3) Fall. The simple, elegant, and natural beauty of fall leaves me in awe each year. It is by far my favorite season (with the exceptional beauty of spring following in second place). Each October-December, I look outside of my bedroom or office window into a yard of varying colors of greens, yellows, browns, and fiery red leaves. The Japanese maple trees were particularly spectacular this fall. So many of them look like they were on fire. I cannot believe that people rush past them or can drive down a tree-lined street without being moved by the colors. Quite frankly, I pause, frequently because I find it disheartening to see something so beautiful without acknowledging its existence. I suspect the same could be said for falling snowflakes and new snow. But there is some special about yellow, orange, and tan leaves across a backdrop of green leaves and forest green pines.
4) My spiritual teachers. I still remember when, Jan Willis (author of Dreaming Me: Black, Baptist and Buddhist—One Woman’s Spiritual Journey) taught my college roommate and me, how to meditate. We didn’t have any idea what we were doing as we sat cross-legged on the floor, with our beads, chanting a Sanskrit mantra for Dorje Sempa, the deity to end all suffering. The practice of finding a way to quiet my mind, whether through chanting, focusing on my breathing or being still, opened me to an entirely new world of readings by wisdom figures from all over the world. Since that time I’ve been moved and blessed by the teachings of Howard Thurman, Thomas Kelly, Rumi, Hafiz, Richard Rohr, Nan Merrill, Joyce Rupp and a host of others. Now when I take my daily quiet time, I read a prayer or inspirational reading in English with the same intention; to heal, to be a healer and to end all suffering in the world.
5) An awareness that there is something more in the world than what I see with my physical eyes. I know there is an energy force of Love that permeates everything and that Stillness holds it all together with a deep peace. I feel happy that I can dialogue with Something more vast than my mind can imagine. If I had to choose just one thing to be thankful for, it would be a growing awareness of the Presence and that I can turn inward at any time to access whatever guidance I need.
This deep sense of gratitude is what is motivates me in this new year and on this special day in which I honor my heart donor, Jody Goetz and her family as well as hold my kidney donor, Jennifer Lund in that gift of a heart. During the holiday season I tended to rail against all of the commercialism, emphasis on gift giving, and seemingly temporary concern with those less fortunate. Now I don’t have to focus on what I don’t like when I can concentrate on what easily pleases me.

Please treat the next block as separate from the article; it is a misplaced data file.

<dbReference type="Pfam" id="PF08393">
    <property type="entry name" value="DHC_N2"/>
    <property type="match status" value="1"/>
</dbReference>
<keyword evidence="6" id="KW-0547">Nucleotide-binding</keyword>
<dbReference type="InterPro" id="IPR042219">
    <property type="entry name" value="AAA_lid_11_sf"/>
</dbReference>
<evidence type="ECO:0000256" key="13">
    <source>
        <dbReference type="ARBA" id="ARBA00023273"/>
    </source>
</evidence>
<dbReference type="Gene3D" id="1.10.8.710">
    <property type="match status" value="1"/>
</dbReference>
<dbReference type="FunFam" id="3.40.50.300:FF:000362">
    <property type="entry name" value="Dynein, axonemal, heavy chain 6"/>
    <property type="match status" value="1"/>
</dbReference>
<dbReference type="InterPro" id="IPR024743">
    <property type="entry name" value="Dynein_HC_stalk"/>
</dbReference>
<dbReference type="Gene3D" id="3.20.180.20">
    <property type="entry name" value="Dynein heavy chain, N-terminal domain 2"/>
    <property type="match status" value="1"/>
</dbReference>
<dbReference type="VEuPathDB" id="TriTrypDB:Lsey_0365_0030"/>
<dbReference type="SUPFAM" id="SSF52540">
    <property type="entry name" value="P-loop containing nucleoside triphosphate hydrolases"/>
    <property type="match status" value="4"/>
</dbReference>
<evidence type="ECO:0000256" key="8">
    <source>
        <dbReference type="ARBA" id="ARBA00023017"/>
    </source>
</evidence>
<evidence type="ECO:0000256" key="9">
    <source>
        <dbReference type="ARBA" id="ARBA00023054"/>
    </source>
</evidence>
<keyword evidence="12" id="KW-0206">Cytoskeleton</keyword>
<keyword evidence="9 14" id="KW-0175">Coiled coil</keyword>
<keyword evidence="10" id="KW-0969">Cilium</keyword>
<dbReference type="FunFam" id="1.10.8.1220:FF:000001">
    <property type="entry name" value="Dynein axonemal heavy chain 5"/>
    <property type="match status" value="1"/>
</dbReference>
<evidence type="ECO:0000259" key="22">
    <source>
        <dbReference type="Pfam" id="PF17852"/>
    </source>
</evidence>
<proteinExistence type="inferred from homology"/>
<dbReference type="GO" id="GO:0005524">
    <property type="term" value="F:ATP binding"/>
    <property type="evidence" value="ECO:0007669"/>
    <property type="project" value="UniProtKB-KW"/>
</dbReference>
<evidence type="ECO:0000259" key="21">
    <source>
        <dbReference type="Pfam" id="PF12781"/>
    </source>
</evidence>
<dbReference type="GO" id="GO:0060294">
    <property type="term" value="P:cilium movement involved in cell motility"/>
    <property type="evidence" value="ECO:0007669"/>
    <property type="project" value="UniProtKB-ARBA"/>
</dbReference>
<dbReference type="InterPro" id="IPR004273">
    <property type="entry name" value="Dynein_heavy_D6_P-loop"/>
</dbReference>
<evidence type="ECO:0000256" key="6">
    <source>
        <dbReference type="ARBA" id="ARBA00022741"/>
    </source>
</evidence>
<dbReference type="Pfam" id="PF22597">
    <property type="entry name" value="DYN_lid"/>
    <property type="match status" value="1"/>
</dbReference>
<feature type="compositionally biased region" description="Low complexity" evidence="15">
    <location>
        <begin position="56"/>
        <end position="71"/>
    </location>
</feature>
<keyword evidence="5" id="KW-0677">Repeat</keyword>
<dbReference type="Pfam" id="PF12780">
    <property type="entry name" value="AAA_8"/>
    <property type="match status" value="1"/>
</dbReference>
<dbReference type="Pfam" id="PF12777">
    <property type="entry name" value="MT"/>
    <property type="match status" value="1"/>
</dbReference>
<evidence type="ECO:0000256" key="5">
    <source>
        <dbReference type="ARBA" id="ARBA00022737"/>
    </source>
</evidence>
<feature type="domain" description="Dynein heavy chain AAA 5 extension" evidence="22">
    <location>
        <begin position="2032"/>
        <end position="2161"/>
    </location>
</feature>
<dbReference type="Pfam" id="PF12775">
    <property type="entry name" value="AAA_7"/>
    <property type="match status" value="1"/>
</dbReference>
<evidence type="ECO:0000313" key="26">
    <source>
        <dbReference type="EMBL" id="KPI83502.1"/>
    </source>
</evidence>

I will always be grateful for my parents, heart and kidney transplants, fall, spiritual teachers, an expanding spiritual awareness, and the people who have helped me to remain alive and thrive. I find the love sparks great peace and joy in my heart.
So what’s on your top five list of people, places or events that create a deep sense of gratefulness in you? Can you nurture this spirit in yourself today and maintain during 2017? Will creating an all time gratefulness list and sharing the spirit of gratitude bring you closer to the peace and joy in your heart?
I complete this series on cultivating patience and trust with a lovely prayer by Pierre Teilhard de Chardin, SJ. These inspiring words spark a sense of hope in me especially on those days and in those moments when I feel weary on the journey.
Above all, trust in the slow work of God.
We are quite naturally impatient in everything
to reach the end without delay.
We should like to skip the intermediate stages.
We are impatient of being on the way to something
unknown, something new.
And yet it is the law of all progress
that it is made by passing through
some stages of instability—
and that it may take a very long time.
And so I think it is with you;
your ideas mature gradually—let them grow,
let them shape themselves, without undue haste.
Don’t try to force them on,
as though you could be today what time
(that is to say, grace and circumstances
acting on your own good will)
will make of you tomorrow.
Only God could say what this new spirit
gradually forming within you will be.
Give Our Lord the benefit of believing
that his hand is leading you,
and accept the anxiety of feeling yourself
in suspense and incomplete.
—Pierre Teilhard de Chardin, SJ
excerpted from Hearts on Fire.